Just as Servid wonders "about the grief that comes to us when we lose the places we love," I wonder about the ways such a loss impacts us as writers and artists. Grief is a powerful thing, and especially so when it rumbles away, unexpressed, in the depth of our souls, the quiet but constant base note of our lives. Grief for landscapes paved over, ways of life that are gone, for whole species that are rapidly vanishing around us. Grief can indeed be a spur to art, leading us to "re-create or transfigure" our cherished lost worlds, or it can do the reverse: deaden and silence and paralyze us.

Your thoughts?

Frances Hodgson Burnett's The Secret Garden, illustrated by Inga Moore

Like yesterday, the beautiful art in this post is by Inga Moore, who was born in Sussex, raised in Australia (from the age of eight), and returned to England when she reached adulthood. Joanna Carey, in her lovely portrait of the artist, writes:

Inga Moore"An imaginative, somewhat subversive child, she drew constantly, illustrating not just her own stories but also her schoolbooks, her homework, tests and exam papers. 'If you'd only stop all this silly drawing,' said the Latin teacher, 'you might one day amount to something.' She did stop -- 'for a long time' -- and is still resentful about that teacher's attitude. She regrets not going to art school, and endured 'one boring job after another' before eventually getting back to the drawing board. Supporting herself making maps for a groundwater company, she embarked on a series of landscapes and happily rediscovered her passion for drawing."

 The pictures here are from Moore's editions of The Wind in the Willows, The Secret Garden, and The Reluctant Dragon, all highly recommended.

Kenneth Grahame's The Reluctant Dragon, illustrated by Inga Moore

The passage by Alison Lurie is from Don't Tell the Grown-ups: Subversive Children's Literature (Little, Brown Publishers, 1990). The passage by Carolyn Servid is from Of Language and Longing: Finding a Home at the Water's Edge (Milkweed Editions, 2000). The quote by Joanna Carey is from "Inga Moore, illustrator of The Wind in the Willows" ( The Guardian, Feburary 6, 2010). All rights to the text and art above reserved by the authors and artist.


I recognise this grief in myself. My nostalgia for the house, home, in which I grew up, is overwhelming and I feel deep sadness, constantly. It truly does "rumble away ... the constant base note" of my life. And it's true, it paralyzes me. I can't shake it free nor transform it.

Interesting. You could include John Lennon and Paul McCartney in this mix (Penny Lane, etc).

These words and illustrations press on all the locks within me that hold so tight to keep the grief from spilling out. Collectively another Spider in the form of a rogue virus has sat down beside us, all, and for me at least, the affects rewind all griefs. The overwhelm is powerful, but, there are the Sextiles ... the angles of opportunities (in astrological narrative) that offer me transformative avenues.
The posts over the past week or more here at Myth & Moor grease those angles -- I slide into the opportunity for something else -- and through the real loss and illness I find a way to re-story my now, folding in our place with five people, four goats, two hens, a cat and a dog. I write those pieces into a transforming mythic that I cobble together; pass to my grandson, coming soon. He will need to know how it is possible. He will need the tools once he leaves his personal ocean of creation. He will need to recognize a sextile and sense its transformative nature.
Thank you once again for the loving company and fearless acknowledgment of imperfection's gifts.

Having been a child in an abusive household, my grief is for what never was. So I'm not trying to re-create what has been lost, but trying to create what never existed. Which has its difficulties! But also has its rewards.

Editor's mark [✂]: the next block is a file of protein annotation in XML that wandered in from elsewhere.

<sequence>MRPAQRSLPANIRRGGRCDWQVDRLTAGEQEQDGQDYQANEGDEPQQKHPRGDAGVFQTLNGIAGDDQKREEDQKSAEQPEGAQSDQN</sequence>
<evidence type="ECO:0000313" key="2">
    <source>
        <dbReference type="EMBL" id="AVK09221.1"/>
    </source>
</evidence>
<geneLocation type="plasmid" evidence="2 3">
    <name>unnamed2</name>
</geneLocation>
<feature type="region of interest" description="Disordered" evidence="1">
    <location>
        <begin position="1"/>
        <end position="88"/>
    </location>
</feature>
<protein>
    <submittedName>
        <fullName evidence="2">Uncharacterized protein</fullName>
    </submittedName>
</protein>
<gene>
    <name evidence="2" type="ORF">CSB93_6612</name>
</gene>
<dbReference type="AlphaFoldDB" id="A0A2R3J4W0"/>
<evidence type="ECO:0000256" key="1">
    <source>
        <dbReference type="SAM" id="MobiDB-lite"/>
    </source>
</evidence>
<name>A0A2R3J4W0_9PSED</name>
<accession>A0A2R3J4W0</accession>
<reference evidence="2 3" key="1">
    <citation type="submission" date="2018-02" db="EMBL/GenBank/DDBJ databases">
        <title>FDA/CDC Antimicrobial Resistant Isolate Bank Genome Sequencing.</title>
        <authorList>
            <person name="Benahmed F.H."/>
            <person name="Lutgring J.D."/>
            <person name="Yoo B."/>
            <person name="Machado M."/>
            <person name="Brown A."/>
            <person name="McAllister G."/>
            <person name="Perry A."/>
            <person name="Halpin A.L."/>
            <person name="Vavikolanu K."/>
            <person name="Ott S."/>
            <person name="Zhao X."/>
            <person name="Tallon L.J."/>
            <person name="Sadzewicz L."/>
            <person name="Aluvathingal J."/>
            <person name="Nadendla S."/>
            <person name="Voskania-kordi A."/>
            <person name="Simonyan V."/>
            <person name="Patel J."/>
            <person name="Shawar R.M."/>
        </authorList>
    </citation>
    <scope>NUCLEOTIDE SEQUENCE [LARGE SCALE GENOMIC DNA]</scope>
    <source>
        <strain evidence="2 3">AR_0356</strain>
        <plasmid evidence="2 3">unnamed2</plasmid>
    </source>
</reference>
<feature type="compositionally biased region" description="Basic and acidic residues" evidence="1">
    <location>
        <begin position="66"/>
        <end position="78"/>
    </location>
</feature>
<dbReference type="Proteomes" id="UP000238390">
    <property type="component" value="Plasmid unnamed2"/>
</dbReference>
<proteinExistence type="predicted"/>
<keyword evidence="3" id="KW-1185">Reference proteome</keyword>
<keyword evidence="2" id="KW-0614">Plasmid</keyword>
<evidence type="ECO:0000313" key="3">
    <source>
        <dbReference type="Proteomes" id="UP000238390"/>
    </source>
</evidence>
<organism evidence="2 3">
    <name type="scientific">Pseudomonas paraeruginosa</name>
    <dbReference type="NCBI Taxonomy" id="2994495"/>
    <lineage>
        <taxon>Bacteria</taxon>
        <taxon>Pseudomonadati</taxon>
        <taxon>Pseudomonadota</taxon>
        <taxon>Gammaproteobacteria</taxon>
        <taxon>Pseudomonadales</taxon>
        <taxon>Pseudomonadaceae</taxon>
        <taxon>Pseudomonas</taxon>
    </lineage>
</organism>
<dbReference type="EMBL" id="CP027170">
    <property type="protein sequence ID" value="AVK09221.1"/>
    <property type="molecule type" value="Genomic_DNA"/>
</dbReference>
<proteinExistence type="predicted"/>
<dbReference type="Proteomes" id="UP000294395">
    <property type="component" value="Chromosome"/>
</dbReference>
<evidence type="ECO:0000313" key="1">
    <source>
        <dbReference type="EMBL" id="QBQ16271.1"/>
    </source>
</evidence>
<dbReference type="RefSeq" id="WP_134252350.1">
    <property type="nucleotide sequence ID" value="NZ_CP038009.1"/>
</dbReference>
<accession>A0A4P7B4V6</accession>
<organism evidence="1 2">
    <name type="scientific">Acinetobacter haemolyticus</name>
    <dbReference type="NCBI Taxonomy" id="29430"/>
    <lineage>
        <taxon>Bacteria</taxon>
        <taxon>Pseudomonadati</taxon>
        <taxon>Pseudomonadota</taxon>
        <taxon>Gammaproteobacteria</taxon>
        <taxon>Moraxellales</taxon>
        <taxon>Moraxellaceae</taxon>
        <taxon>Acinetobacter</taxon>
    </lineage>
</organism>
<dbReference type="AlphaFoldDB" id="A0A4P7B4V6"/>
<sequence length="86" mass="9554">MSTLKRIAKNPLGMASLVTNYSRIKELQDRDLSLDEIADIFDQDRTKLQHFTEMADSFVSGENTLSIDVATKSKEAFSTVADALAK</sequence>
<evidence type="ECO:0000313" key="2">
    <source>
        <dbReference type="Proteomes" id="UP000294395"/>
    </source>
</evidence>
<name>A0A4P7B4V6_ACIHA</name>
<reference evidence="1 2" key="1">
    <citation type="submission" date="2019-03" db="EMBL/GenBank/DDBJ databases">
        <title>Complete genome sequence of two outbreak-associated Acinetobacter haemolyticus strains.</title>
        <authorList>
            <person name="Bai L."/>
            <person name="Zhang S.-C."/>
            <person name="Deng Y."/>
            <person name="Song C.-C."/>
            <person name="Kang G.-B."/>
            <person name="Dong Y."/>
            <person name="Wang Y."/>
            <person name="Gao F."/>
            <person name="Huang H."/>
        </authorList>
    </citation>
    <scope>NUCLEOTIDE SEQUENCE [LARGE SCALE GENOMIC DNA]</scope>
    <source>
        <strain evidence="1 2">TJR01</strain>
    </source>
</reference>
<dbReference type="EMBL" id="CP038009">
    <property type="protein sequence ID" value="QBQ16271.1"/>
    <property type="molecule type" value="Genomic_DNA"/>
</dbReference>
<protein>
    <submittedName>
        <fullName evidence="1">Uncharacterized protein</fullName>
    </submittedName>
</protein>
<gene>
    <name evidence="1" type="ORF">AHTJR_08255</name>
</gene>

This Granddaughter

Not mine, but borrowed
through a late marriage.
We sit across from one another,
mischief and sorrow
sitting side by side
in her adolescent eyes.
She does not want to be here,
in her grandfather's house,
but back across the country
in a milder climate,
with her long time friends,
Not struggling to learn
on a computer, apart
from any locals she cannot meet.
Not being quizzed by a stranger
who would be a friend.
And I remember those strange
first days when I was this age,
torn from the city of my childhood
and thrust without having been warned
into a suburb of ranch houses,
]not even able to say good bye
to my city friends.
But almost seventy years
lie between this child
and me. If I cannot talk to her,
how can I talk to the one
who sulks across the table,
even on her birthday.
Especially then.

©2020 Jane Yolen all rights reserved

Hi Jane

What a beautiful and introspective poem. I think you capture perfectly that sense of estrangement one feels when displaced suddenly, losing one's sense of home and friends, even one's familiar identity. I also love the way the narrator relates to the young girl's feelings and longing to be elsewhere. As we mature/age, we often look back feeling we have lost something of our former selves, something that makes us question how have come to our present situation and how at times it makes us feel uncertain, even estranged from a comfortable place we once knew.

Thanks so much for sharing this,
as always, I love reading your work!

My best always,

I still hold a candle for a valley in Dorset. It was me who left, for another love. The valley is much as I knew it and the wildlife corridor I planted along the river is flourishing. Although I haven't visited for years, it matters, very much, to know that corner of the world is happy and well. Damage to it would certainly damage me.
The same is true of our recently-left home. I mourn the garden so much more than the house. I still dream-garden. Perhaps my girls still climb trees and cram their mouths with berries in their dreams too. The house has sold now and I find myself braced for news of the garden being smartened-up and 'managed'. The new owners are expecting a baby, so perhaps they will have no time for such things and the garden can, for one more spring, burst into the world waving its many arms in the air.
Meanwhile, I am becoming good friends with this new patch of land and together we are planning our future growth.